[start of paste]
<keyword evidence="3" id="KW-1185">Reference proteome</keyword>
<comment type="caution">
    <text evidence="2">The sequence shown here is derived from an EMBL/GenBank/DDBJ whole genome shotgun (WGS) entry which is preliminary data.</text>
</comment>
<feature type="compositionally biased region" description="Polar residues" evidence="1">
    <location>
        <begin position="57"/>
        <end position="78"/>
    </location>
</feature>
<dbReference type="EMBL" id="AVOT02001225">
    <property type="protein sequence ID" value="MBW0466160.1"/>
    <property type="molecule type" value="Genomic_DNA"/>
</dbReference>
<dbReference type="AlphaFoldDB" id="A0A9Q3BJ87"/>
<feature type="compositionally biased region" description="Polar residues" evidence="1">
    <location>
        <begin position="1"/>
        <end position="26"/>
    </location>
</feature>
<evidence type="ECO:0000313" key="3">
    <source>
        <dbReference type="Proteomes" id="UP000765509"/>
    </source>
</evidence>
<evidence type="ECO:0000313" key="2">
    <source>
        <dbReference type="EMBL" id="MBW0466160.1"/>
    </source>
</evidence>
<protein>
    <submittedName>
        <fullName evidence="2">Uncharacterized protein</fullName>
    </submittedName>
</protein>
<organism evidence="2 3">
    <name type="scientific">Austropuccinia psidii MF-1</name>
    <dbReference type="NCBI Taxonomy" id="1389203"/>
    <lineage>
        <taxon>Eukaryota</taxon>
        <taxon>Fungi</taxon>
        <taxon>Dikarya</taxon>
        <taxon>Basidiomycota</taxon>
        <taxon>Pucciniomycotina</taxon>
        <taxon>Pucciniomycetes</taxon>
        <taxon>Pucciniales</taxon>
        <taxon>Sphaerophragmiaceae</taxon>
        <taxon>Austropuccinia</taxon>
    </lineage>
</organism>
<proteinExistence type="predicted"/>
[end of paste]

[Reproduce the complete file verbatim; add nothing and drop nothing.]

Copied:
<keyword evidence="3" id="KW-1185">Reference proteome</keyword>
<comment type="caution">
    <text evidence="2">The sequence shown here is derived from an EMBL/GenBank/DDBJ whole genome shotgun (WGS) entry which is preliminary data.</text>
</comment>
<feature type="compositionally biased region" description="Polar residues" evidence="1">
    <location>
        <begin position="57"/>
        <end position="78"/>
    </location>
</feature>
<dbReference type="EMBL" id="AVOT02001225">
    <property type="protein sequence ID" value="MBW0466160.1"/>
    <property type="molecule type" value="Genomic_DNA"/>
</dbReference>
<dbReference type="AlphaFoldDB" id="A0A9Q3BJ87"/>
<feature type="compositionally biased region" description="Polar residues" evidence="1">
    <location>
        <begin position="1"/>
        <end position="26"/>
    </location>
</feature>
<evidence type="ECO:0000313" key="3">
    <source>
        <dbReference type="Proteomes" id="UP000765509"/>
    </source>
</evidence>
<evidence type="ECO:0000313" key="2">
    <source>
        <dbReference type="EMBL" id="MBW0466160.1"/>
    </source>
</evidence>
<protein>
    <submittedName>
        <fullName evidence="2">Uncharacterized protein</fullName>
    </submittedName>
</protein>
<organism evidence="2 3">
    <name type="scientific">Austropuccinia psidii MF-1</name>
    <dbReference type="NCBI Taxonomy" id="1389203"/>
    <lineage>
        <taxon>Eukaryota</taxon>
        <taxon>Fungi</taxon>
        <taxon>Dikarya</taxon>
        <taxon>Basidiomycota</taxon>
        <taxon>Pucciniomycotina</taxon>
        <taxon>Pucciniomycetes</taxon>
        <taxon>Pucciniales</taxon>
        <taxon>Sphaerophragmiaceae</taxon>
        <taxon>Austropuccinia</taxon>
    </lineage>
</organism>
<proteinExistence type="predicted"/>